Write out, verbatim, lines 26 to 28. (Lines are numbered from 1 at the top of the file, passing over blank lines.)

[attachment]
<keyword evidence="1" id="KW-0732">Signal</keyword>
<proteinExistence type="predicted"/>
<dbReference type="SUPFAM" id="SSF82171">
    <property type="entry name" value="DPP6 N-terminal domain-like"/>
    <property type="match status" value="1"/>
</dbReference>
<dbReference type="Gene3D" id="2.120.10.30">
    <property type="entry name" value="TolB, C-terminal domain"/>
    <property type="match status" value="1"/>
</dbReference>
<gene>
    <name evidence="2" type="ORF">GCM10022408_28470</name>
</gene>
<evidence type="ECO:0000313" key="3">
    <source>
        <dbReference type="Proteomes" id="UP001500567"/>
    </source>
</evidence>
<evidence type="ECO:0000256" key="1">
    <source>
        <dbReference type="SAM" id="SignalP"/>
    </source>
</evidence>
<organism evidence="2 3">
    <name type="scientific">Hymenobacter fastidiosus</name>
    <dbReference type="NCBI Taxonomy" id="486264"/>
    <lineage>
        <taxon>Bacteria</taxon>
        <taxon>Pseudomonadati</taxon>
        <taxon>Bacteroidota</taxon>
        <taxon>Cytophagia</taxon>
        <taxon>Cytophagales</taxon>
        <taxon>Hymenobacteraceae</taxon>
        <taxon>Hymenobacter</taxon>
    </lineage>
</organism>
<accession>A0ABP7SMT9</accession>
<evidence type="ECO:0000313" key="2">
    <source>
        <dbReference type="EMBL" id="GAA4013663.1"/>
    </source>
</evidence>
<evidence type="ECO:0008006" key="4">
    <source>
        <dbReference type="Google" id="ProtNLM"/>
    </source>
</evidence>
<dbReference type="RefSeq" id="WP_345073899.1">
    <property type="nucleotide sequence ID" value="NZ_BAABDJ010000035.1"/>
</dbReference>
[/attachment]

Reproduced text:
    <dbReference type="NCBI Taxonomy" id="486264"/>
    <lineage>
        <taxon>Bacteria</taxon>